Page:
FRAMINGHAM, 22 FEBRUARY 2011 - Tablet computing is a decade-old technology, but one that lay buried since users rejected Microsoft's "heavy OS" approach a while back. A year ago, Apple's iPad resurrected the tablet computing concept, delivering a lightweight sheet of computational glass with a pleasant, responsive user interface and a blizzard of applications. Users love it, and now a barrage of wannabe tablets are flooding the marketplace. All do reasonably well at the four applications users access most: Web, email, books, and media. And the half million or so apps in the collective app stores of Apple, Android, and BlackBerry would seem to fill every conceivable mobile need.
But users, particularly business users, want more. They want to throw away their laptop computers, or at least drag them out less often. InfoWorld.com's Galen Gruman has proclaimed that these devices will become the main computing device for most workers, and recently one mobile device management company declared the laptop is dead, based on the meteoric increase in tablet offerings. The statement may be premature, given that Google's Android 3.0 ("Honeycomb") OS has yet to appear commercially, and planned tablets from the likes of Hewlett-Packard and RIM depend on proprietary, unproven operating systems. Still, it's clear that huddled users are yearning to be laptop-free.
[ Find out how vendors' furious tablet jockeying is really a battle for the future of computing in Galen Gruman's "What the 'tablet wars' are really all about." | Discover InfoWorld's picks for the best iPad office apps. | Keep up on key mobile developments and insights with Mobilize newsletter. ]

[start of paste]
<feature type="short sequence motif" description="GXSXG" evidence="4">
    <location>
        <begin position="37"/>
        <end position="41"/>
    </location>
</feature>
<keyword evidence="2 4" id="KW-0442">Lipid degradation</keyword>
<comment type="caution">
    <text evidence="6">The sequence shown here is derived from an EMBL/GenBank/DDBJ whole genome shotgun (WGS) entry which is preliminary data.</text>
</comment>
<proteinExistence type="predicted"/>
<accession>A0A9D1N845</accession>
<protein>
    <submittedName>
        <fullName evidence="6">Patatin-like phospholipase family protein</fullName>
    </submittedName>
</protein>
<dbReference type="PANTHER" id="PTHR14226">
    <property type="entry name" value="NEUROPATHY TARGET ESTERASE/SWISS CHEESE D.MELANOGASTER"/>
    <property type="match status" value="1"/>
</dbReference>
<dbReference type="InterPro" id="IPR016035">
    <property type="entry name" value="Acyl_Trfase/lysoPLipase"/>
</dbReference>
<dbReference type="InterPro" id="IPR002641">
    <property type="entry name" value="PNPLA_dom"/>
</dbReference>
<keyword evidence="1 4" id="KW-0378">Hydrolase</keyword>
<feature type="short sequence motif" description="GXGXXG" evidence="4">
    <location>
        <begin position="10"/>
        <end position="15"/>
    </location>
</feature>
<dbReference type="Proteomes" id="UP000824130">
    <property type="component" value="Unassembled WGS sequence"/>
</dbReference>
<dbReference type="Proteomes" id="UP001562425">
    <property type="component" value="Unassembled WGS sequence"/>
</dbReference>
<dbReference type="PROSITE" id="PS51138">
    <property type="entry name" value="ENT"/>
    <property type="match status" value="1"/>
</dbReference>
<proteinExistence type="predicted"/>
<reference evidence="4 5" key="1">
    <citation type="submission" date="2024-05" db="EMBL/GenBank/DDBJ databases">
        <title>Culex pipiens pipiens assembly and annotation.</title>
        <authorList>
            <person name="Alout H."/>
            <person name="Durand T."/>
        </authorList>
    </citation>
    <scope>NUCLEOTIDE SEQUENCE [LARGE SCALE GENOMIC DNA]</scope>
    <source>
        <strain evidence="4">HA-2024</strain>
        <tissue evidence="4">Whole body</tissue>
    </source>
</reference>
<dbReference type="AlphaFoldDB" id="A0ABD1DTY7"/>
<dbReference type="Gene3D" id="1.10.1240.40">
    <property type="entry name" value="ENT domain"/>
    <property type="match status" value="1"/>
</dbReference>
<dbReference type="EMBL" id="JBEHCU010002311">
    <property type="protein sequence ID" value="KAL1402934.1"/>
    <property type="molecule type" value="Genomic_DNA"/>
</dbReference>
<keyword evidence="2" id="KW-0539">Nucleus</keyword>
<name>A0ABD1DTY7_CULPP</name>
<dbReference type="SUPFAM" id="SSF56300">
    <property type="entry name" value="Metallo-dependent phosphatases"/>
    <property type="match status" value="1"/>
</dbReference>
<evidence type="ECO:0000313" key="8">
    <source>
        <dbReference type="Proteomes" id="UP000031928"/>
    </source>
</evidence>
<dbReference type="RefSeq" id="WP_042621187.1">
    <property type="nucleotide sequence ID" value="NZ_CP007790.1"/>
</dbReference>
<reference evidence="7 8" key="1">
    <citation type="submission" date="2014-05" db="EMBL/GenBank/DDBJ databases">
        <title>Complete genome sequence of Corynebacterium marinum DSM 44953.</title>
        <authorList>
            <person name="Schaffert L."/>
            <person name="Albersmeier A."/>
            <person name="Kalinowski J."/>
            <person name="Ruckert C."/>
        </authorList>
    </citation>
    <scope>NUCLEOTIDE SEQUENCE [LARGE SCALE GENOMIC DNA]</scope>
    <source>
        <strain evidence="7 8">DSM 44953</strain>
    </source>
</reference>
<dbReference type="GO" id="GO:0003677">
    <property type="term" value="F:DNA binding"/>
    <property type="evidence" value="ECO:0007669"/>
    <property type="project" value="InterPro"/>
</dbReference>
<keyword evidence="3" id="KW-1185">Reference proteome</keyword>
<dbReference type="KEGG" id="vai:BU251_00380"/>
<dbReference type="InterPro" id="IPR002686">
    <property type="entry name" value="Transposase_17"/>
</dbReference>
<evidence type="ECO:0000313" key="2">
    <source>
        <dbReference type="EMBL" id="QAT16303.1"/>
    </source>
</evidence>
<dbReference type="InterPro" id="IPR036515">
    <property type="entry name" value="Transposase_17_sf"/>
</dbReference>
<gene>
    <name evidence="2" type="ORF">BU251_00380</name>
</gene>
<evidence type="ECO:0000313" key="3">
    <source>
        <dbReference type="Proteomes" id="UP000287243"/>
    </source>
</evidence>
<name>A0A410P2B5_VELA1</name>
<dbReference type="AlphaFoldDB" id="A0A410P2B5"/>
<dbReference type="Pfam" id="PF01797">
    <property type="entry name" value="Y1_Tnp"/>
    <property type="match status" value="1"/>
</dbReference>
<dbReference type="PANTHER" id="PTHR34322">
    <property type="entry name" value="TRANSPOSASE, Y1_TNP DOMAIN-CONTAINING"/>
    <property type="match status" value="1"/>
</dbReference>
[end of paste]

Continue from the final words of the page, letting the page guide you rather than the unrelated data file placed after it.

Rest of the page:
Unfortunately, a laptop is still de rigueur if you want to do anything that involves moving files around. That's because file management remains a serious soft spot in today's tablet products. Syncing files between a user's desktop and a tablet's file system can be a tedious exercise. It's worse when the tablet lacks even the idea of a file system, which is the case with the iPad (which instead treats files as a component of each application's work space). The default way on the iPad for moving files in and out is a Rube Goldberg nightmare, involving iTunes, cables, and many, many clicks -- or routing everything as email attachments.
By contrast, Android apps can share files with each other; the OS gives apps the ability to traverse the entire underlying device file system, although its default behavior is to keep files private. This approach is much more amenable to cloud storage interaction.
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